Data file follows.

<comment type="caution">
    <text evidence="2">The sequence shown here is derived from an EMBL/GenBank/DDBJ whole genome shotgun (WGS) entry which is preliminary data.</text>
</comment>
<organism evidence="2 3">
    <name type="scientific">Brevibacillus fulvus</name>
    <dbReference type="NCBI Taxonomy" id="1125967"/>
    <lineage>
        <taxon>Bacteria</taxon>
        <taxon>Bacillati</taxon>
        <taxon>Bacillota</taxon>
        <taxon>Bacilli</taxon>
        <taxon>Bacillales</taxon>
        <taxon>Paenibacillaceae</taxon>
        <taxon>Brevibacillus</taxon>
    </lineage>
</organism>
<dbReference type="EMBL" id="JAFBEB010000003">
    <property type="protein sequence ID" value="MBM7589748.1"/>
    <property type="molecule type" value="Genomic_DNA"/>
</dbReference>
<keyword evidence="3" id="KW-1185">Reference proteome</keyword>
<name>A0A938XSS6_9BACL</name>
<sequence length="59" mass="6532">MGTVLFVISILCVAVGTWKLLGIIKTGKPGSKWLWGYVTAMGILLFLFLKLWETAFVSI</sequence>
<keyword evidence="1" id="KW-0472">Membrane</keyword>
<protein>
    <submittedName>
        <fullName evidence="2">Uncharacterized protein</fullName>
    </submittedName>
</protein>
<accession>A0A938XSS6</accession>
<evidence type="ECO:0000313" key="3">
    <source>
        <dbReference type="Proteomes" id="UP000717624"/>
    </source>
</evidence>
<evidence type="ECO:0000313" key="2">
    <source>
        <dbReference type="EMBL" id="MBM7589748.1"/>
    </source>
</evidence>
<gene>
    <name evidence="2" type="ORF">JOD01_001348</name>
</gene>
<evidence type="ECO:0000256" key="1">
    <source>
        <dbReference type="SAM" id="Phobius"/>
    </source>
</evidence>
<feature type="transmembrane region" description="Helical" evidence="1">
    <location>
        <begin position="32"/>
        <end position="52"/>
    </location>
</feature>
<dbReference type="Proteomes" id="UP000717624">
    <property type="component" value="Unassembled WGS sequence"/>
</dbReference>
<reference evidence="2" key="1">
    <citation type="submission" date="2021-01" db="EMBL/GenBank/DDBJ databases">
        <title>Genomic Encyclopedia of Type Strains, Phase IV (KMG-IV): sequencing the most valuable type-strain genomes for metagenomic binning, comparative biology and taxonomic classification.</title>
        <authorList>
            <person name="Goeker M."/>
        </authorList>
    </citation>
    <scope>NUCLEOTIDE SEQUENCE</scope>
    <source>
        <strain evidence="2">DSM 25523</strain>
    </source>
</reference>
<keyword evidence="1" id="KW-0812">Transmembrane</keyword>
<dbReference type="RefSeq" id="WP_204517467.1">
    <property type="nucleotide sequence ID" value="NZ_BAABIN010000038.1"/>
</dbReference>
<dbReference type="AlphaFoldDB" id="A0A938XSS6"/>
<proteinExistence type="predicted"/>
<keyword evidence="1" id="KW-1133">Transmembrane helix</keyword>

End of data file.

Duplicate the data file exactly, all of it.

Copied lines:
<comment type="caution">
    <text evidence="2">The sequence shown here is derived from an EMBL/GenBank/DDBJ whole genome shotgun (WGS) entry which is preliminary data.</text>
</comment>
<organism evidence="2 3">
    <name type="scientific">Brevibacillus fulvus</name>
    <dbReference type="NCBI Taxonomy" id="1125967"/>
    <lineage>
        <taxon>Bacteria</taxon>
        <taxon>Bacillati</taxon>
        <taxon>Bacillota</taxon>
        <taxon>Bacilli</taxon>
        <taxon>Bacillales</taxon>
        <taxon>Paenibacillaceae</taxon>
        <taxon>Brevibacillus</taxon>
    </lineage>
</organism>
<dbReference type="EMBL" id="JAFBEB010000003">
    <property type="protein sequence ID" value="MBM7589748.1"/>
    <property type="molecule type" value="Genomic_DNA"/>
</dbReference>
<keyword evidence="3" id="KW-1185">Reference proteome</keyword>
<name>A0A938XSS6_9BACL</name>
<sequence length="59" mass="6532">MGTVLFVISILCVAVGTWKLLGIIKTGKPGSKWLWGYVTAMGILLFLFLKLWETAFVSI</sequence>
<keyword evidence="1" id="KW-0472">Membrane</keyword>
<protein>
    <submittedName>
        <fullName evidence="2">Uncharacterized protein</fullName>
    </submittedName>
</protein>
<accession>A0A938XSS6</accession>
<evidence type="ECO:0000313" key="3">
    <source>
        <dbReference type="Proteomes" id="UP000717624"/>
    </source>
</evidence>
<evidence type="ECO:0000313" key="2">
    <source>
        <dbReference type="EMBL" id="MBM7589748.1"/>
    </source>
</evidence>
<gene>
    <name evidence="2" type="ORF">JOD01_001348</name>
</gene>
<evidence type="ECO:0000256" key="1">
    <source>
        <dbReference type="SAM" id="Phobius"/>
    </source>
</evidence>
<feature type="transmembrane region" description="Helical" evidence="1">
    <location>
        <begin position="32"/>
        <end position="52"/>
    </location>
</feature>
<dbReference type="Proteomes" id="UP000717624">
    <property type="component" value="Unassembled WGS sequence"/>
</dbReference>
<reference evidence="2" key="1">
    <citation type="submission" date="2021-01" db="EMBL/GenBank/DDBJ databases">
        <title>Genomic Encyclopedia of Type Strains, Phase IV (KMG-IV): sequencing the most valuable type-strain genomes for metagenomic binning, comparative biology and taxonomic classification.</title>
        <authorList>
            <person name="Goeker M."/>
        </authorList>
    </citation>
    <scope>NUCLEOTIDE SEQUENCE</scope>
    <source>
        <strain evidence="2">DSM 25523</strain>
    </source>
</reference>
<keyword evidence="1" id="KW-0812">Transmembrane</keyword>
<dbReference type="RefSeq" id="WP_204517467.1">
    <property type="nucleotide sequence ID" value="NZ_BAABIN010000038.1"/>
</dbReference>
<dbReference type="AlphaFoldDB" id="A0A938XSS6"/>
<proteinExistence type="predicted"/>
<keyword evidence="1" id="KW-1133">Transmembrane helix</keyword>